Tampa Bay Sports Day

INDYSERIES: Bourdais Wins IndyCar Opener After Starting Last

ST. PETERSBURG, Fla. — From last to first in a reunion ride.  That was Sebastien Bourdais in Sunday’s return to Dale Coyne Racing’s Verizon IndyCar Series program. They were most recently paired in 2011, coming together for this new season and already generating terrific results.

The open-wheel veterans combined to win the Firestone Grand Prix of St. Petersburg in dramatic fashion, recovering from a last-place starting position to win the opening race of the season.

Bourdais started in the back after a problem in Saturday’s qualifying session. By his own admission, Bourdais misjudged the corner on his first lap out of the pits, locked up the brakes and slid into the barrier. IndyCar’s rule is that anyone who causes a red flag in qualifying is not allowed to transfer out of that group.

Hence, Bourdais’ 21st starting position, but he had no such problems Sunday, showing why he’s regarded as one of the best drivers in the sport.

“We’ve got a heck of a great team,” Bourdais said in victory lane. “Small group, but a great team.”

Bourdais won for the 36th time in his illustrious IndyCar career, breaking a tie with Bobby Unser. Bourdais now stands alone in sixth place, three wins behind Al Unser. Scott Dixon leads all active drivers in fourth place (40 wins).

Bourdais extended his run of seasons with at least one race win — now at four. Only two other current drivers — Dixon and Will Power — have won races each of the past three seasons.

Bourdais’ victory was popular not only because it came with one of IndyCar’s smallest teams but because the Frenchman makes his home in St. Petersburg.

Bourdais made the decision to join Dale Coyne’s team last fall when it became clear KV Racing Technology, owned by Kevin Kalkhoven and Jimmy Vasser, wasn’t going to be able to give him a commitment for 2017.

Coyne’s team is known for being savvy with race strategy, winning four races since 2009 with Justin Wilson (twice), Mike Conway and Carlos Huertas.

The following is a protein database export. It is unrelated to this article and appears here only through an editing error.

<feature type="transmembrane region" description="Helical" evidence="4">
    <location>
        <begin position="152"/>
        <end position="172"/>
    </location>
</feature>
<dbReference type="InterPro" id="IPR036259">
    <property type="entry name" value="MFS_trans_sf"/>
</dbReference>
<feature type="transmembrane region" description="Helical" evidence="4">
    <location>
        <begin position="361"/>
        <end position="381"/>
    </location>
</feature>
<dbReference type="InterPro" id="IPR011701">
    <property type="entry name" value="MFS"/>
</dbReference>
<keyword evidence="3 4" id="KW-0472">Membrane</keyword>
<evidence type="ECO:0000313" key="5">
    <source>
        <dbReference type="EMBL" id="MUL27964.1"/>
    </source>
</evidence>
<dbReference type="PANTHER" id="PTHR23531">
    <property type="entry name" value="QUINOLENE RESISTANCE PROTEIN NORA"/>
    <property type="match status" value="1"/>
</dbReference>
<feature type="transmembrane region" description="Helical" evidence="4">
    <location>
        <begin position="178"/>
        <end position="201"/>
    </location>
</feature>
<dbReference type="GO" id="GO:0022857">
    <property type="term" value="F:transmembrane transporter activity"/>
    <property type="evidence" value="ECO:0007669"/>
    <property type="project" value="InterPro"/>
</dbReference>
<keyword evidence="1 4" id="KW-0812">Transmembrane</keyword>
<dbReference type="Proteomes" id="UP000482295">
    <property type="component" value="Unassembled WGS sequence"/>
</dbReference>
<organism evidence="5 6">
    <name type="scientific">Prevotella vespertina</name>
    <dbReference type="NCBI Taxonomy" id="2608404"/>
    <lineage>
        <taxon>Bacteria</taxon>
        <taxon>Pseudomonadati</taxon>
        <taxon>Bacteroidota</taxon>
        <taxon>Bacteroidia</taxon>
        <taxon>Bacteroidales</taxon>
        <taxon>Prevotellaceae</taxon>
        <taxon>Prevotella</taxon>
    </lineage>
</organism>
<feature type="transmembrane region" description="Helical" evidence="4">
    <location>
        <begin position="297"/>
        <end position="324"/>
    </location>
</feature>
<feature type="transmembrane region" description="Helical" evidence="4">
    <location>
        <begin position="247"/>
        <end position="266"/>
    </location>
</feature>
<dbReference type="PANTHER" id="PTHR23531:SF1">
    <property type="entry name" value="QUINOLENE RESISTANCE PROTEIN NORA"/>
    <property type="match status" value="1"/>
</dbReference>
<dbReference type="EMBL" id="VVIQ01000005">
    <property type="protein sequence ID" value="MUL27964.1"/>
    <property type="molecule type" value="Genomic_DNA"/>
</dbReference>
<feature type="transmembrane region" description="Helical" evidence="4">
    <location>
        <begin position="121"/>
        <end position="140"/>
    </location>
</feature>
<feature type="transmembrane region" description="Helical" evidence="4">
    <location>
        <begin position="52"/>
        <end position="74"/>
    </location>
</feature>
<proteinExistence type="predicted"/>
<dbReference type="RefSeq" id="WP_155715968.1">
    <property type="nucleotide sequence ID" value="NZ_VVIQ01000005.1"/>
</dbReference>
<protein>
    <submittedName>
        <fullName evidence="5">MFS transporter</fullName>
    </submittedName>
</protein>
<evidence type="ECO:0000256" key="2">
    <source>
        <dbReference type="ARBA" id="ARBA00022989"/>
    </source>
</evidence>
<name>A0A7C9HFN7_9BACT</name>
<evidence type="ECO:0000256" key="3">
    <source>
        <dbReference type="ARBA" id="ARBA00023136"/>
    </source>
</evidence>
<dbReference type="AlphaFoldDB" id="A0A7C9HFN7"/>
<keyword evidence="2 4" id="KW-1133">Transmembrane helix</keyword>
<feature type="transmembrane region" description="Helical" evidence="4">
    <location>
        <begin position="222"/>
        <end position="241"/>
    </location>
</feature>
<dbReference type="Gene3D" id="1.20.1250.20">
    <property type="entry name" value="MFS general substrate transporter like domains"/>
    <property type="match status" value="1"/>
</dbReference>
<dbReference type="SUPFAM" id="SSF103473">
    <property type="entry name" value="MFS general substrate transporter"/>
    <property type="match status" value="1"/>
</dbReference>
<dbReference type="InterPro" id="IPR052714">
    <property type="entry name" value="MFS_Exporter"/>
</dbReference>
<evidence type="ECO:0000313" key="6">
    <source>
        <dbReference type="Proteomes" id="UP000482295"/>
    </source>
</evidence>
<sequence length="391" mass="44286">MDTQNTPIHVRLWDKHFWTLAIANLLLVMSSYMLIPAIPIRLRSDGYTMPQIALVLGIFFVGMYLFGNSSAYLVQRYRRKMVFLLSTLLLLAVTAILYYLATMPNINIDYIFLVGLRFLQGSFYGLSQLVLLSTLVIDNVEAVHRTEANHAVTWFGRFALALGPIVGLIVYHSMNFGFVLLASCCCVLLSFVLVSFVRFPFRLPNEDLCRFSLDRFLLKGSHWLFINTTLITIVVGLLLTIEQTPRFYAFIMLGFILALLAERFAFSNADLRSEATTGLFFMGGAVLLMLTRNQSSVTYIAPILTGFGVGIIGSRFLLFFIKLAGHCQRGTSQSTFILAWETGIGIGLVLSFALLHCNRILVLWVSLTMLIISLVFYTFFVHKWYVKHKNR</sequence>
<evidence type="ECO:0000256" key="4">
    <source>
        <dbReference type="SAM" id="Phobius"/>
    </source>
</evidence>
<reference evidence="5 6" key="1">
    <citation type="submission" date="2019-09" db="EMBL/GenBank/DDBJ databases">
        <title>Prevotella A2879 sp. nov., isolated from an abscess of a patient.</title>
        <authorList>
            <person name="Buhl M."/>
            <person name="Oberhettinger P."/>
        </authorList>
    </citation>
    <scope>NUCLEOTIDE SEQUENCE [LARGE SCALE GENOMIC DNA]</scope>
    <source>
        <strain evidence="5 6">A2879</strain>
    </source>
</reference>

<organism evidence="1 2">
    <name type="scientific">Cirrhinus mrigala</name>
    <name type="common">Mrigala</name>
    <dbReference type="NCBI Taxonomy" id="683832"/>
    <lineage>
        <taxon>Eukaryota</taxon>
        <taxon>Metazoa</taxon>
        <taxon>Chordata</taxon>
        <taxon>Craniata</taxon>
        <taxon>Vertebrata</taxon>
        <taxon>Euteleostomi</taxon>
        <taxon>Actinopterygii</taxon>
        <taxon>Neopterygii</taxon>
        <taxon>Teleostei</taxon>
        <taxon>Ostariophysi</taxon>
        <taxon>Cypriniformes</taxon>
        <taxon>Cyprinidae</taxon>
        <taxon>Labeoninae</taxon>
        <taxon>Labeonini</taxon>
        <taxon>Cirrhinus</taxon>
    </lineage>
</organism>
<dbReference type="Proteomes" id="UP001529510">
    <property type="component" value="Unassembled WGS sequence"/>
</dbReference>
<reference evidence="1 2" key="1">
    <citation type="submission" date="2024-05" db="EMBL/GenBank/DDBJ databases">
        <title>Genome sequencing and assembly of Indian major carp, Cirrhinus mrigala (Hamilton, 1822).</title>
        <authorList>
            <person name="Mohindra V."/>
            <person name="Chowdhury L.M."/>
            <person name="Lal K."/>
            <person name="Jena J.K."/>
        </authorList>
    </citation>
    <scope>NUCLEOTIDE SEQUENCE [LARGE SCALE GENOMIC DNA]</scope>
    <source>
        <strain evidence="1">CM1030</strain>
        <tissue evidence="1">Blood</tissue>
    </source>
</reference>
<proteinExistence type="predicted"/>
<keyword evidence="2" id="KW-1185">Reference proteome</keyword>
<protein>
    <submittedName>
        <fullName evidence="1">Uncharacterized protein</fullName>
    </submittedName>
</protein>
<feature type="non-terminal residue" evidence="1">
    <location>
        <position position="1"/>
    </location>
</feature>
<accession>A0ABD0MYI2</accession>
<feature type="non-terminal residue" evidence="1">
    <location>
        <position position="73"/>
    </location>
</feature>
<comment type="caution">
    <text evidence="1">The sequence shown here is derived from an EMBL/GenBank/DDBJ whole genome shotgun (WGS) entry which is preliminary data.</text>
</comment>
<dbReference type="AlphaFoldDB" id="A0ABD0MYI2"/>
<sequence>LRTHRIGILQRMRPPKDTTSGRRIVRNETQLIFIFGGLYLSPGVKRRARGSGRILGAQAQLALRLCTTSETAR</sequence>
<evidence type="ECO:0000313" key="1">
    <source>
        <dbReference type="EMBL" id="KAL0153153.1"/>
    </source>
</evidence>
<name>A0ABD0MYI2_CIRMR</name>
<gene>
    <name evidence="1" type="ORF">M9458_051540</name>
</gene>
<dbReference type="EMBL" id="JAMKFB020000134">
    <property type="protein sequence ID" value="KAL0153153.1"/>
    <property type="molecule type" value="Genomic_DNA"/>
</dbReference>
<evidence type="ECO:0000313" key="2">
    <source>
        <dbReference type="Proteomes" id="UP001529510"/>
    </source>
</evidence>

In order to join Coyne, Bourdais insisted on bringing a couple of his favorite engineers, including Craig Hampson, who keyed his four consecutive Champ Car World Series titles with Newman-Haas Racing (2003-07). It also can’t be understated how much money Coyne invested in the program.

Together, the group delivered.

“I thought we’d races this season,” Coyne said. “But I didn’t think we’d win the first one.”

The victory also was a big boost for Honda, which won only three of 16 races last season. Chevrolet teams had won the past three races here, all with Team Penske. Roger Penske’s group had Simon Pagenaud finishing second, but he was no match for Bourdais, who won by 10.3 seconds.

Dixon finished third with Ryan Hunter-Reay fourth. Hunter-Reay recovered from brake failure in the morning pre-race practice that led his Andretti Autosport car to slam into the tire barrier in Turn 10.

The brakes, which are new for this season, weren’t the problem some people feared. Spencer Pigot had a failure in the left rear but that was deemed to be the result of his aggressive driving. No other driver had a problem.

Several drivers had a problem on the first lap of the race. Graham Rahal and Charlie Kimball made contact approaching the reconfigured — and tight — third turn, and that caused a chain reaction that saw a few others take damage. Carlos Munoz, in his first race with A.J. Foyt Racing, eventually saw his car succumb to the damage suffered in that incident.

NOTES: Sebastien Bourdais led 69 of the 110 laps … James Hinchcliffe, the runner-up of ABC’s “Dancing With the Stars” contest in the fall, led 21 of the early laps. He finished ninth. Simon Pagenaud led 19 laps. … IndyCar now has a break in its schedule before the Long Beach Grand Prix on April 9.